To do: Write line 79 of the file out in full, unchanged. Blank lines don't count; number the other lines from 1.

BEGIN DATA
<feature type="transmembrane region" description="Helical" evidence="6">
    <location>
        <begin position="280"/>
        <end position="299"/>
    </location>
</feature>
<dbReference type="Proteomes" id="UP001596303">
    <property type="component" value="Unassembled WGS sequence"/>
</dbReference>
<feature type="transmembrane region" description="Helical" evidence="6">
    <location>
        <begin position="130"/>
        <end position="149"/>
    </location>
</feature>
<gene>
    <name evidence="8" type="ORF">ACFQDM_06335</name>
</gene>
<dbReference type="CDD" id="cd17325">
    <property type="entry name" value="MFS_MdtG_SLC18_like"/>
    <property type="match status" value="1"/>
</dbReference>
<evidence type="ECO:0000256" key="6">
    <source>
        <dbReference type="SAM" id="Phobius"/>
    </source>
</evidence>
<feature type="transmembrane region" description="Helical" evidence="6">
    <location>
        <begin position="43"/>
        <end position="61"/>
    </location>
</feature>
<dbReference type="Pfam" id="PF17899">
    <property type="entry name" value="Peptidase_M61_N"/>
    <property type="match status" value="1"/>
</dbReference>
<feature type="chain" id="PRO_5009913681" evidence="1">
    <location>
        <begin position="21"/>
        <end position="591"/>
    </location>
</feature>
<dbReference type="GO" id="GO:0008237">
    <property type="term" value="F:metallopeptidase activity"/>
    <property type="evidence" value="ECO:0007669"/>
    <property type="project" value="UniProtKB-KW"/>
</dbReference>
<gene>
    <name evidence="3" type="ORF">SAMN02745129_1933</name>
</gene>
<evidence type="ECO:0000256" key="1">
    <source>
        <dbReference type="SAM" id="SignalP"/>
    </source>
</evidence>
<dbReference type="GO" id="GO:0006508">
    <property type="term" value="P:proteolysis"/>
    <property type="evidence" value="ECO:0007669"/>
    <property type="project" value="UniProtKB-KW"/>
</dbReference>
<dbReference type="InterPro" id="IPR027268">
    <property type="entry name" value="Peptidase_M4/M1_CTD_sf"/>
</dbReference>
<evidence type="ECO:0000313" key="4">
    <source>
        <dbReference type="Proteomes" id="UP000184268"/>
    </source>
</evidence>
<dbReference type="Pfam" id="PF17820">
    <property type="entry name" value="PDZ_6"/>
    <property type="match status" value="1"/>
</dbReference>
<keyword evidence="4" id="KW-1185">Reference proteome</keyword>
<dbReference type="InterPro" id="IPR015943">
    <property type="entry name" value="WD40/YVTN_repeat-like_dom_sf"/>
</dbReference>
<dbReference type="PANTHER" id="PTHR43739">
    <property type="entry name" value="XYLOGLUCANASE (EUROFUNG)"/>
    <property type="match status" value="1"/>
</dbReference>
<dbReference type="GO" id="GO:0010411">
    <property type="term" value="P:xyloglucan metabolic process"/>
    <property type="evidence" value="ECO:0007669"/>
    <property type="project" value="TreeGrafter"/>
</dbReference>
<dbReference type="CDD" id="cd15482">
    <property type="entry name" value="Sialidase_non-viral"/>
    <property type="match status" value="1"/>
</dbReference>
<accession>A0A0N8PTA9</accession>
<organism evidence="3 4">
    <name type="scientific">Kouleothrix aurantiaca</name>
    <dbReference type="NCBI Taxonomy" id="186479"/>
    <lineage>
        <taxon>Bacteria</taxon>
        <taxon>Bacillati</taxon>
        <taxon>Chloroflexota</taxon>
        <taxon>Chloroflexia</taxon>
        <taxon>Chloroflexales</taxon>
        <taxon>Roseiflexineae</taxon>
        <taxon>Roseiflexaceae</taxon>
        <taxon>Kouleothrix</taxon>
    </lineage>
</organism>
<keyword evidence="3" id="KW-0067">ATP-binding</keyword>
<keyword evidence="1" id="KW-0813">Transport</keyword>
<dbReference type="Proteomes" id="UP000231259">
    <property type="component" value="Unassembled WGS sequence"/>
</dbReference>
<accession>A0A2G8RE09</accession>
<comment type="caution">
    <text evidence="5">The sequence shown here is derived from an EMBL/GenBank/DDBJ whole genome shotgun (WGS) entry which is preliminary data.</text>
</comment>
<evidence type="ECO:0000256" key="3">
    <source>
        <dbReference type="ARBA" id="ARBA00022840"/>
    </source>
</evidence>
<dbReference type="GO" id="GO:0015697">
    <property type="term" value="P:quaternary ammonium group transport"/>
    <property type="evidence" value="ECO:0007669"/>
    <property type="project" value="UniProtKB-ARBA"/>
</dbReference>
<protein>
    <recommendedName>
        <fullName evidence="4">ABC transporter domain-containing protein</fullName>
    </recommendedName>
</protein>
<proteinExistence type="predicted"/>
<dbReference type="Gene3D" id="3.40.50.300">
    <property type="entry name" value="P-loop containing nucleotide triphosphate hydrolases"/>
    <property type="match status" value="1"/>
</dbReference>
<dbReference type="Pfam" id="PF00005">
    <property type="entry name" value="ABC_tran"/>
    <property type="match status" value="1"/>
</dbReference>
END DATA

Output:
    <property type="entry name" value="XYLOGLUCANASE (EUROFUNG)"/>